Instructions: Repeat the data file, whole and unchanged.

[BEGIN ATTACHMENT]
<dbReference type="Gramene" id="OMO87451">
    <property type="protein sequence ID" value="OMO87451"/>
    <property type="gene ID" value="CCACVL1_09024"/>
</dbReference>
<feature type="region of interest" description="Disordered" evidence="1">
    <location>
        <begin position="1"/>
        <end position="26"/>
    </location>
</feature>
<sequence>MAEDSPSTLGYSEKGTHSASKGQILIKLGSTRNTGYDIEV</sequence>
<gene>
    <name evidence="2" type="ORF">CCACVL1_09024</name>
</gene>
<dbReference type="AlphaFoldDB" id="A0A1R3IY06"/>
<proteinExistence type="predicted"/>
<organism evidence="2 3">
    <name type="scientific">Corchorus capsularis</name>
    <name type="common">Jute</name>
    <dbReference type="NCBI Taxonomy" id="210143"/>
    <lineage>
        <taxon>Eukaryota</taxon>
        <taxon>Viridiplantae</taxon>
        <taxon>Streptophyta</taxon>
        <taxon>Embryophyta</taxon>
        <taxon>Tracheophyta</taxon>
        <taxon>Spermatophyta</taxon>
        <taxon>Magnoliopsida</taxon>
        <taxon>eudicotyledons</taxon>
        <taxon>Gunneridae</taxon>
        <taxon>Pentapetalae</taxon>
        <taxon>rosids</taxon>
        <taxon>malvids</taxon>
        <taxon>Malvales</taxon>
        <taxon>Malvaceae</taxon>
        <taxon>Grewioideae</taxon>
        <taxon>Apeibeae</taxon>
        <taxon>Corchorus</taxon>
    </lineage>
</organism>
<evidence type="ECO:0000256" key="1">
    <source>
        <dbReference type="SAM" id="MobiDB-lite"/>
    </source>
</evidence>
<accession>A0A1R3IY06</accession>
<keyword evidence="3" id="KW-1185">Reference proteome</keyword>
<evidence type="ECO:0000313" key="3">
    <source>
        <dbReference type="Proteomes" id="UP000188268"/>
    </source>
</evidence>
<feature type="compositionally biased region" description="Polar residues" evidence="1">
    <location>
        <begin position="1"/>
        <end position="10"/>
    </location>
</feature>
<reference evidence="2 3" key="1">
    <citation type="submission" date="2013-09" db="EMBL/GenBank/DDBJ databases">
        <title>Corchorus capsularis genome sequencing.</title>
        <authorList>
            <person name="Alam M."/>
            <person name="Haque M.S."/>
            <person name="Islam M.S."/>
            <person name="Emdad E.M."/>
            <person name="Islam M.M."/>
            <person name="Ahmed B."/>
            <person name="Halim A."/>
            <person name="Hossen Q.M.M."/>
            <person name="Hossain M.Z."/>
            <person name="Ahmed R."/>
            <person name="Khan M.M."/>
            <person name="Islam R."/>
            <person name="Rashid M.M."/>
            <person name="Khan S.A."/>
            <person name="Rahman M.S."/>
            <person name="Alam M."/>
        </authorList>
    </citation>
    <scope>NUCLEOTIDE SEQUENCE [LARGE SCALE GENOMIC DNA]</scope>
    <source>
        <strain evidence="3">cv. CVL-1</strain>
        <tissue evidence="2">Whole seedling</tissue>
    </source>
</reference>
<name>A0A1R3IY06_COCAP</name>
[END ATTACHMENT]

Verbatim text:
<dbReference type="Gramene" id="OMO87451">
    <property type="protein sequence ID" value="OMO87451"/>
    <property type="gene ID" value="CCACVL1_09024"/>
</dbReference>
<feature type="region of interest" description="Disordered" evidence="1">
    <location>
        <begin position="1"/>
        <end position="26"/>
    </location>
</feature>
<sequence>MAEDSPSTLGYSEKGTHSASKGQILIKLGSTRNTGYDIEV</sequence>
<gene>
    <name evidence="2" type="ORF">CCACVL1_09024</name>
</gene>
<dbReference type="AlphaFoldDB" id="A0A1R3IY06"/>
<proteinExistence type="predicted"/>
<organism evidence="2 3">
    <name type="scientific">Corchorus capsularis</name>
    <name type="common">Jute</name>
    <dbReference type="NCBI Taxonomy" id="210143"/>
    <lineage>
        <taxon>Eukaryota</taxon>
        <taxon>Viridiplantae</taxon>
        <taxon>Streptophyta</taxon>
        <taxon>Embryophyta</taxon>
        <taxon>Tracheophyta</taxon>
        <taxon>Spermatophyta</taxon>
        <taxon>Magnoliopsida</taxon>
        <taxon>eudicotyledons</taxon>
        <taxon>Gunneridae</taxon>
        <taxon>Pentapetalae</taxon>
        <taxon>rosids</taxon>
        <taxon>malvids</taxon>
        <taxon>Malvales</taxon>
        <taxon>Malvaceae</taxon>
        <taxon>Grewioideae</taxon>
        <taxon>Apeibeae</taxon>
        <taxon>Corchorus</taxon>
    </lineage>
</organism>
<evidence type="ECO:0000256" key="1">
    <source>
        <dbReference type="SAM" id="MobiDB-lite"/>
    </source>
</evidence>
<accession>A0A1R3IY06</accession>
<keyword evidence="3" id="KW-1185">Reference proteome</keyword>
<evidence type="ECO:0000313" key="3">
    <source>
        <dbReference type="Proteomes" id="UP000188268"/>
    </source>
</evidence>
<feature type="compositionally biased region" description="Polar residues" evidence="1">
    <location>
        <begin position="1"/>
        <end position="10"/>
    </location>
</feature>
<reference evidence="2 3" key="1">
    <citation type="submission" date="2013-09" db="EMBL/GenBank/DDBJ databases">
        <title>Corchorus capsularis genome sequencing.</title>
        <authorList>
            <person name="Alam M."/>
            <person name="Haque M.S."/>
            <person name="Islam M.S."/>
            <person name="Emdad E.M."/>
            <person name="Islam M.M."/>
            <person name="Ahmed B."/>
            <person name="Halim A."/>
            <person name="Hossen Q.M.M."/>
            <person name="Hossain M.Z."/>
            <person name="Ahmed R."/>
            <person name="Khan M.M."/>
            <person name="Islam R."/>
            <person name="Rashid M.M."/>
            <person name="Khan S.A."/>
            <person name="Rahman M.S."/>
            <person name="Alam M."/>
        </authorList>
    </citation>
    <scope>NUCLEOTIDE SEQUENCE [LARGE SCALE GENOMIC DNA]</scope>
    <source>
        <strain evidence="3">cv. CVL-1</strain>
        <tissue evidence="2">Whole seedling</tissue>
    </source>
</reference>
<name>A0A1R3IY06_COCAP</name>